SAS via Virtual Linux

Virturalization is a method of running one operating system inside another. Sort of like running an OS as a videogame.

Glossary

We will use a few specific concepts from the world of virturalization:

  • The term Host refers to your normal operating system, e.g. Mac, Windows or Linux.

  • The term Virtual Machine or just VM refers to the system being virtualized (virtual operating system plus virtual harddrive)

  • The term Virtualization software refers to the software that controls the VM. The software handles the signals in and out of the VM such that it will think it is installed on “real” hardware

Most modern computers have virtualization capabilities build into the hardware and can thus host a virtualized OS.

We will be using the VirtualBox virtualization software as it is freely available for all relevant operating systems.

General requirements

  • Enough memory

    Netbooks and similar might not be suitable for hosting a VM

  • Enough space on your harddrive. While our downloadable VMs are only about 4.5 Gb, their configuration allows them to grow up to 32 Gb as their virtual harddrive gets filled up

  • For tests to see if your computer support virtualization see System check.

General note

A VM is a full operating system. Thus you should close it down properly inside the VM.

Do not simply close the window in which the VM is running. That corresponds to removing the power supply and may damage the VM filesystem.

Installation steps

The general steps for installing the downloadable VM are as follows

  1. Installing the Virtualization software.

  2. Installing the VirtualBox extension pack (which allows the VM to communicate with the host, for exchanging files etc)

  3. Downloading and importing the VM.

  4. Set up shared folders, such that you can exchange files with the VM.

  5. Additionals if Danish Mac keyboard, such that we can get the elusive $, [], {}, @ and \ to work.

Do not worry, it is not as hard as it looks.

See also the note about using the SAS VM

Installing VirtualBox

For more detailed information please refer to the relevant part of the VirtualBox online manual for further info.

MAC OS X

  1. Download the current .dmg file for Mac (OS X) hosts from https://www.virtualbox.org/wiki/Downloads
  2. Double click the .dmg file and an installation window appears.
  3. Double click the VirtualBox.pkg icon to install VirtualBox
  4. VirtualBox is now to be found in the Applications folder (you might want to pin it to the docker).

Now proceed to installing the VirtualBox Extension pack

Windows

Should work on both 7 and 8 (and properly also 10)

  1. Download the current .exe file for Windows hosts from https://www.virtualbox.org/wiki/Downloads

    The .exe file contains the installation for both 32- and 64-bit host architectures.

  2. Double click the .exe file and an installation dialog appears.

    1. Window: Setup Wizard Click: Next
    2. Window: Custom Setup Click: Next
    3. Window: Custom Setup Click: Next
    4. Window: Warning Network Interfaces Click: Yes
    5. Window: Ready to Install Click: Install
    6. Window: Software Installation Warning Click: Continue Anyway

      There may be several of these warnings.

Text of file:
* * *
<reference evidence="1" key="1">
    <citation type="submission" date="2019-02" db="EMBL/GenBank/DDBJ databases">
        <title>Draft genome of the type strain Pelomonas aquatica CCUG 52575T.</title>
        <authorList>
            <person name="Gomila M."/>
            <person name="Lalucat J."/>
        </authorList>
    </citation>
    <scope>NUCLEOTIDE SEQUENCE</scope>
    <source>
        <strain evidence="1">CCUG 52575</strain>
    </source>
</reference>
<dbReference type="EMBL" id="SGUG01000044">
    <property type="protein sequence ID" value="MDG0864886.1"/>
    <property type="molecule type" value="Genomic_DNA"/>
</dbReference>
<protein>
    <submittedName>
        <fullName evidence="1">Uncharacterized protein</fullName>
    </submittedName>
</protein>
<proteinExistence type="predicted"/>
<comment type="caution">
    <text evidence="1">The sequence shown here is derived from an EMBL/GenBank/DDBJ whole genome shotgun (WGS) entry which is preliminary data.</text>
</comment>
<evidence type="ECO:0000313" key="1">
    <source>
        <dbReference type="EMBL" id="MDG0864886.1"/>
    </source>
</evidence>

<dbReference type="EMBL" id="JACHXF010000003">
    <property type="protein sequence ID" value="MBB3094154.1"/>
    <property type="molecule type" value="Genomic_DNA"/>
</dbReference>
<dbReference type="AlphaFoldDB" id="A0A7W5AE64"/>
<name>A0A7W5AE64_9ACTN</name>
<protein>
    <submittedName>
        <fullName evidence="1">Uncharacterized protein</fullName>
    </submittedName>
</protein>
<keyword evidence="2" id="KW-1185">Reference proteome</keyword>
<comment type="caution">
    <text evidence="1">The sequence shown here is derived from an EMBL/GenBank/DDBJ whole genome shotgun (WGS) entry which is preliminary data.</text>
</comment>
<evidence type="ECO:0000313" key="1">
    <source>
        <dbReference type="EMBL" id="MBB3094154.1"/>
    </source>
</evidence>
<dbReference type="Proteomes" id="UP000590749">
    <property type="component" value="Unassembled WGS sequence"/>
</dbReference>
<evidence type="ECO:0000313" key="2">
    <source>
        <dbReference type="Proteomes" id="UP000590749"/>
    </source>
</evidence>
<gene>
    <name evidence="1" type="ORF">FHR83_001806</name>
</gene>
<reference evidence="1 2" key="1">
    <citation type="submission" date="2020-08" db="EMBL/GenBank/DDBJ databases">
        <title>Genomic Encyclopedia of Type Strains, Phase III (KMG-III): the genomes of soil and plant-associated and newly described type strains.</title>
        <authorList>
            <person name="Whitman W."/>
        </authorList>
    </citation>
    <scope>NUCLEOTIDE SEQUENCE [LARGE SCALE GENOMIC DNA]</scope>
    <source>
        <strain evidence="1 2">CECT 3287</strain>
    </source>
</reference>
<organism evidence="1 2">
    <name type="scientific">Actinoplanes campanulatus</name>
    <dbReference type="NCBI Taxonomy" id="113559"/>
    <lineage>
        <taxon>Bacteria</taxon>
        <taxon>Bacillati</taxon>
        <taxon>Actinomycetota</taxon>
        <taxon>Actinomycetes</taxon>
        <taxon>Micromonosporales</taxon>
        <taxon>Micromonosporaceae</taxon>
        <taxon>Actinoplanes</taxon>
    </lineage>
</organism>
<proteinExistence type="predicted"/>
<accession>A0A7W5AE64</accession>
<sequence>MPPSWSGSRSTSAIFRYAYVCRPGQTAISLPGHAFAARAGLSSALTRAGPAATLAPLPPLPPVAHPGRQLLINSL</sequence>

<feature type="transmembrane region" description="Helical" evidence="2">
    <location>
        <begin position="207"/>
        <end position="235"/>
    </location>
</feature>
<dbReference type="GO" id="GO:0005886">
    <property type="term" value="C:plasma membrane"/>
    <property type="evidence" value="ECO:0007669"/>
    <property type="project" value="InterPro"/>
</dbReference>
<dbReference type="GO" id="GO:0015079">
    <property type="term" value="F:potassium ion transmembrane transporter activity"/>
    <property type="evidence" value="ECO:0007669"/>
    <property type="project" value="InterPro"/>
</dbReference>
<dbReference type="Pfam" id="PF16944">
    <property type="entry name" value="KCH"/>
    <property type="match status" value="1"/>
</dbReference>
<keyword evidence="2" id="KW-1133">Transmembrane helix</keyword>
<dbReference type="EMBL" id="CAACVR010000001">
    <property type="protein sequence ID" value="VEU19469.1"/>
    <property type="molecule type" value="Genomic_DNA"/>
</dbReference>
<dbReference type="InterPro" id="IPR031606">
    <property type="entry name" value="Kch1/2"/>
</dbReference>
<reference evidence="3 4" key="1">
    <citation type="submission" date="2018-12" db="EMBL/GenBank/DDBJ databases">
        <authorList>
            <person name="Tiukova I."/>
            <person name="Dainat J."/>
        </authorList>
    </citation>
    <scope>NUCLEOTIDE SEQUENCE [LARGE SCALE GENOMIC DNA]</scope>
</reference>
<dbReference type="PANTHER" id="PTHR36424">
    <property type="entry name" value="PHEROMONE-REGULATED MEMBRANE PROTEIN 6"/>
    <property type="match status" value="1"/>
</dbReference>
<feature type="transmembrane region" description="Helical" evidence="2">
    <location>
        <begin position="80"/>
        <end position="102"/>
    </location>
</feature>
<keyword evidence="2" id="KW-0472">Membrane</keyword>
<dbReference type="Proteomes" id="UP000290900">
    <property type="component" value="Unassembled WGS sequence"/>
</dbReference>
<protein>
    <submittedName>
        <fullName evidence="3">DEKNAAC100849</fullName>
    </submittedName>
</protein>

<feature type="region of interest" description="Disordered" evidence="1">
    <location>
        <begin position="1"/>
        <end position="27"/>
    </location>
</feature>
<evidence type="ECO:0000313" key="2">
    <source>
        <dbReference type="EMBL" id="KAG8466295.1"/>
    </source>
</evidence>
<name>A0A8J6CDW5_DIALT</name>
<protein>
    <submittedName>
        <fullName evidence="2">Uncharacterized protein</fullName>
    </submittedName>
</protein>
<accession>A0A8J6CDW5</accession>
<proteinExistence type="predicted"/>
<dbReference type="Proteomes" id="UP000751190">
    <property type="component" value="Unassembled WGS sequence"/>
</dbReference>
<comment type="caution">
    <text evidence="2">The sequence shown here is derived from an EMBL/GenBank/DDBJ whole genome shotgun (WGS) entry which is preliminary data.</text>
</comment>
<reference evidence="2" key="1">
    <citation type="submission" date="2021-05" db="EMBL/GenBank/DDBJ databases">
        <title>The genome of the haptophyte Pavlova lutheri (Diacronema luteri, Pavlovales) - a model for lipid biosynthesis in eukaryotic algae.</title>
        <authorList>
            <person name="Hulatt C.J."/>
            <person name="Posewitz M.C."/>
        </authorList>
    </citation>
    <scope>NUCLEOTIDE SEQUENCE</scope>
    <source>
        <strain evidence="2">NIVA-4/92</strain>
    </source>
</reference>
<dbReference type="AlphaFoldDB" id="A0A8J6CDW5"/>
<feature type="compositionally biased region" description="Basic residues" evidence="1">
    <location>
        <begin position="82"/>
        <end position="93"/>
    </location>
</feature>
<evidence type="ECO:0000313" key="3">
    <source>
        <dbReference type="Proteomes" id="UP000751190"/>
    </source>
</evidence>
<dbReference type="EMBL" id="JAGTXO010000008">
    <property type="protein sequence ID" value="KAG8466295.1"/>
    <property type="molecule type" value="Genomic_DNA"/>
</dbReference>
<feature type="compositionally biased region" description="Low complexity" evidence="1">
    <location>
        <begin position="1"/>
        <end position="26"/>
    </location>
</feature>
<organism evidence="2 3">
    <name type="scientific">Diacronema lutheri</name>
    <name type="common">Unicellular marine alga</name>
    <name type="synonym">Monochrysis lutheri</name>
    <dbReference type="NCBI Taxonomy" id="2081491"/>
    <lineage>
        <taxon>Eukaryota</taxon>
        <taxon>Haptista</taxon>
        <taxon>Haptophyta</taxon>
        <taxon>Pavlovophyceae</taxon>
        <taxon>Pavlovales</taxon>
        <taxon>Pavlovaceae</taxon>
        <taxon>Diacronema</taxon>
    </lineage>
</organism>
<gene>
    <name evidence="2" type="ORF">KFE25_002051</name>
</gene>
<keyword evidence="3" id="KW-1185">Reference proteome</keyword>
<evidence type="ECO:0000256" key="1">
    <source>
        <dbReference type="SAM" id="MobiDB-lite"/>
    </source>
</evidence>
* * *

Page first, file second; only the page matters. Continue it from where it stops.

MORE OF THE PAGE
7. Window: Installation Complete Click: Finish

Comments
  • Depending on your Windows configuration, you may see warnings about unsigned drivers or similar. Please select Continue on these warnings as otherwise VirtualBox might not function correctly after installation.

  • The installer will create a VirtualBox group in the Windows Start menu which allows you to launch the application and access its documentation.

  • With standard settings, VirtualBox will be installed for all users on the local system.

Linux

In most cases VirtualBox will be in the package repositories or you can ask your system to add a special repository for VirtualBox software. There are many guides for this online, so we will skip this part.

Installing the VirtualBox Extension pack

For more detailed information please refer to the relevant part of the VirtualBox online manual for further info.

  1. Download the current extension pack from https://www.virtualbox.org/wiki/Downloads

    Look for All supported platforms. The downloaded file will have the extension: .vbox-extpack.

  2. To install on Mac or Windows:

    • Double click the downloaded file. It should already be associated with VirtualBox which will then install the extension

    On Linux things may be a little complicated depending on how you installed VirtualBox. On some systems double clicking the .vbox-extpack might be enough. Otherwise:

    1. In the VirtualBox Manager window, click: File -> Preferences...
    2. In the VirtualBox - Settings window, click: Extensions
    3. In the VirtualBox - Settings - Extensions window, click on the Add Package icon — a blue box with an yellow arrow pointing down — in the upper right part of the window.
    4. In the Select an extension package file window, use the browsing facilities to find the downloaded extension pack file and click Open
    5. In the VirtualBox - Question window, click: Install
    6. In the VirtualBox License window, read or scroll to the bottom, and click: I Agree
    7. In the VirtualBox - Information window, click: OK
    8. In the VirtualBox - Settings - Extensions window, click: OK

Downloading and importing the SAS VM

First visit MATH-AU to download the SAS VM. There are four combinations to choose from:

Note that the keyboard layout can be changed afterwards.

  • SAS 9.3 32-bit is installed and running on the two 32-bit virtual machines.
  • SAS 9.4 64-bit is installed and running on the two 64-bit virtual machines.
  • Lubuntu is Ubuntu running the light weight LXDE window manager.

Recommendation

We recommend using the 32 bit version even if the Host is 64 bit. Only use the 64 bit version if you really need SAS 9.4 and your host is 64 bit.

Start VirtualBox

On Mac it is found in the Applications folder.

On Windows it is in the Start menu (or equivalent).

Import the VM

For more detailed information please refer to the relevant part of the VirtualBox online manual for further info.

To import the .ova file into VirtualBox:

  1. In the VirtualBox Manager window, click:

    File -> Import Appliance...